Teacher Training (TT) programs often avoid the spiritual aspect of yoga. Just a brief review of some of these schools and seminar offerings will reveal that in many modern yoga teacher training programs, only a small percentage of the curriculum deals with the spiritual aspects of Yoga, and these spiritual aspects are to be the true focus of yoga. Here again we see this modern focus leaning heavily toward the physical aspects of yoga and so limited compared to the authentic yoga of the ancients.
In many of these TT programs one can become a "certified" yoga teacher without having spent a single minute engaging the face-to-face instruction of a teacher studying the traditional yoga texts.
Do you really want to become certified with no face-to-face teaching of authentic yoga? The Hatha Yoga Pradipika and the Yoga Sutras are two of the most authoritative texts in Yoga. Sadly, as a common example of the current state of modern yoga teacher training, the most well known agency in America (that claims certifying authority for yoga schools) has structured its standards with such a focus on the physical that it is possible for a student to become a certified yoga teacher without having spent a single minute in the face-to-face instruction of a teacher who is well versed in these texts or any of the other traditional Yoga texts.
About yoga in the US: Georg Feurstein, a well recognized scholar and teacher says: "It's a mess"
As if the state of yoga and yoga teacher training here in the west were not already bad enough, there’s an online company that has started to offer a $49.99 online yoga teacher training program. All you have to do is purchase their program via credit card, read their material, and take a written online exam, which consists of multiple choice questions. You can become a "Certified Yoga Instructor" and will also receive an online transcript that mentions your score, which can be used "to prove your certified credentials". Interestingly, their promotional material even explains that the certificate that you will receive does not even mention the word “online.”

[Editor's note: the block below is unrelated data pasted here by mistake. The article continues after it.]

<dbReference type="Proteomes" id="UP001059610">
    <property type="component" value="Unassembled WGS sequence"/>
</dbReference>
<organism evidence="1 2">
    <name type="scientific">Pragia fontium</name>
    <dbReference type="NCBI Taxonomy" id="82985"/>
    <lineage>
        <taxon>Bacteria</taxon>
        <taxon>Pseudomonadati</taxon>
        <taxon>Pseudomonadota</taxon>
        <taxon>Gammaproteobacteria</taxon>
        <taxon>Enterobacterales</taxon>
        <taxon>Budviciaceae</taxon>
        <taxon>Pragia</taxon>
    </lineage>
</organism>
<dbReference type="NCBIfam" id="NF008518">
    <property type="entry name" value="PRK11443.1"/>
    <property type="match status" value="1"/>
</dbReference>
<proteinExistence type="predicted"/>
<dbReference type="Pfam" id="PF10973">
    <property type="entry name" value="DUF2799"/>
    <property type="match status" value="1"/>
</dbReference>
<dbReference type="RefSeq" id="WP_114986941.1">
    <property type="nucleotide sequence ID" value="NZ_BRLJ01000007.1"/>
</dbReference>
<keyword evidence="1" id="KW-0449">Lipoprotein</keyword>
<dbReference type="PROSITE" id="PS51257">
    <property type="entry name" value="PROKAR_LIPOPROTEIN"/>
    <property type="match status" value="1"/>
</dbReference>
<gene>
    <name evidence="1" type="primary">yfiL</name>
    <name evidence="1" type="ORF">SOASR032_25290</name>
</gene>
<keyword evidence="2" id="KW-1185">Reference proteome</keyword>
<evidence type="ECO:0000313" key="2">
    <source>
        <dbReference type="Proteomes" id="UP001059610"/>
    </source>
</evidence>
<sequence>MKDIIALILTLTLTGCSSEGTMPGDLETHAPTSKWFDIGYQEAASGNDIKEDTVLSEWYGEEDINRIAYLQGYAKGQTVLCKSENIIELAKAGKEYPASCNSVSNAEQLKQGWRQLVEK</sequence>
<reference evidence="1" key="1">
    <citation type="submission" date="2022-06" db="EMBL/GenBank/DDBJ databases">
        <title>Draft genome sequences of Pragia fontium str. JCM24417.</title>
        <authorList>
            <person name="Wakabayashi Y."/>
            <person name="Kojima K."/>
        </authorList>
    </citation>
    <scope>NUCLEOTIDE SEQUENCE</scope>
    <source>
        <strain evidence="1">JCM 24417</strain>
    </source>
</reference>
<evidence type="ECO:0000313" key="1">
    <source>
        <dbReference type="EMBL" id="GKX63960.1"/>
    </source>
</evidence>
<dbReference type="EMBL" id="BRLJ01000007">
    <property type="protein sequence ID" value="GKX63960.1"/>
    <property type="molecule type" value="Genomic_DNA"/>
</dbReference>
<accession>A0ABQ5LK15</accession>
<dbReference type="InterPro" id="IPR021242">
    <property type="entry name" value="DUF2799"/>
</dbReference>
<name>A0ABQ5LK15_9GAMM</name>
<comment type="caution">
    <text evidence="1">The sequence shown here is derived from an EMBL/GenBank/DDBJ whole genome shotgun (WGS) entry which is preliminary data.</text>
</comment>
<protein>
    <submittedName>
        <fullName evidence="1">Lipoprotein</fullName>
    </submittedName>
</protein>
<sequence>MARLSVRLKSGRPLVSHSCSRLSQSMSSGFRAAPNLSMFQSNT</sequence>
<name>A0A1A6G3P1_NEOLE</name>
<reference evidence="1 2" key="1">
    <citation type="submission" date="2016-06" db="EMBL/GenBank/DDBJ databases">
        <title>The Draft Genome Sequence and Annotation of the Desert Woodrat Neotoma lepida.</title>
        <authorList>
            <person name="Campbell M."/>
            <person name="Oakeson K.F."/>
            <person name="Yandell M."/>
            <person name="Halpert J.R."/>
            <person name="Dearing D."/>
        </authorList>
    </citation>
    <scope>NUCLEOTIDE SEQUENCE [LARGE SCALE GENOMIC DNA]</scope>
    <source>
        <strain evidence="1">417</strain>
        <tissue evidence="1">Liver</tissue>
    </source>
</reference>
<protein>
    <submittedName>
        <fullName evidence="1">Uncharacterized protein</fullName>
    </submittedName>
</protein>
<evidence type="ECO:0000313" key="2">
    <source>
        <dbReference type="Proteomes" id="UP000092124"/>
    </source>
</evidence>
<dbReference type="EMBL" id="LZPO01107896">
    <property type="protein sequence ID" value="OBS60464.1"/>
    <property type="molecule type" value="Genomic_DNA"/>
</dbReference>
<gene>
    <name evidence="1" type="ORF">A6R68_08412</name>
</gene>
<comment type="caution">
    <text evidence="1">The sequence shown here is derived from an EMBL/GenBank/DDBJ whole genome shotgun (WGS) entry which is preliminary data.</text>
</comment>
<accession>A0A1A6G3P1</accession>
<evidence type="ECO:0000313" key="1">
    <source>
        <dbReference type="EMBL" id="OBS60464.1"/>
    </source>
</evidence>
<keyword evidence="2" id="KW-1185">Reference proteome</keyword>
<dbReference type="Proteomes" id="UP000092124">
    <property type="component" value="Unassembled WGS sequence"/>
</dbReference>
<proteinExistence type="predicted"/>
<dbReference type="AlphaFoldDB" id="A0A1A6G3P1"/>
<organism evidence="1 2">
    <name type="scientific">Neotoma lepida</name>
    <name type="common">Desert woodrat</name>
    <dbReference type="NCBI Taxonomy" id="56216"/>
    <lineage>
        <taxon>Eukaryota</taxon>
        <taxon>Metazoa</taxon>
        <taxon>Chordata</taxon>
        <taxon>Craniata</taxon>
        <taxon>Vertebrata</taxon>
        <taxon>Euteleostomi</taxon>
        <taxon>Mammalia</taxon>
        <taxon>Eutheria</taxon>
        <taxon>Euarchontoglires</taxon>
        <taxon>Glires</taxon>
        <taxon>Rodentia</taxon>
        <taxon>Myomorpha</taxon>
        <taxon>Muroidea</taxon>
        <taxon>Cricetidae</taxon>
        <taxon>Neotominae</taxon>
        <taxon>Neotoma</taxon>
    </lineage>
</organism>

When asked by LA Yoga Magazine, “How would you describe Yoga in the US today?” Georg Feurstein elaborates:
“It’s a mess. And you can quote me on that. Anything that comes to America or the West in general, immediately gets individualized and commercialized. There has always been great diversity in traditional Yoga, and this diversity was based on the experience of masters. Today even beginning teachers feel qualified to innovate and create their own trademarked Yoga system.
"So, looking at the Yoga movement today, part of me feels very saddened by it, but then I also see that it contains the seeds of something better. Also, amazingly, Yoga can be beneficial even when it is reduced down to posture practice. But people shortchange themselves when they strip Yoga of its spiritual side."
It’s distressing that there are Asana teachers who say that they do understand the authentic goals of yoga, and would like to share these higher teachings with their students. However, some of them who teach at well known "Yoga Studios" around the country (USA) have privately confided that they have been directly told by studio owners to not teach this, and that if they do, they will no longer be allowed to teach there. This puts these teachers in an awkward position. Even though they understand and seek authentic yoga in their personal lives they’re discouraged (sometimes forbidden) from sharing this with students out of fear for losing students and their payments for classes.
Be positive, there’s a good chance the pendulum will swing back. Although modern yoga teaching may have gone far off track in recent years, there is some movement towards providing training that focuses on the authentic and every yoga teacher should be encouraged to head in that direction. It seems that the pendulum has swung so far away that it might slowly be starting to swing back to the real goals of authentic and traditional yoga.
Stay tuned, this series will continue – coming up next; “Approaches to the True Goal of Yoga (Part 15).” This next blog article will illustrate some modern styles of yoga, their names and how they differ from the four traditional schools of yoga.
Rae Indigo is ERYT 500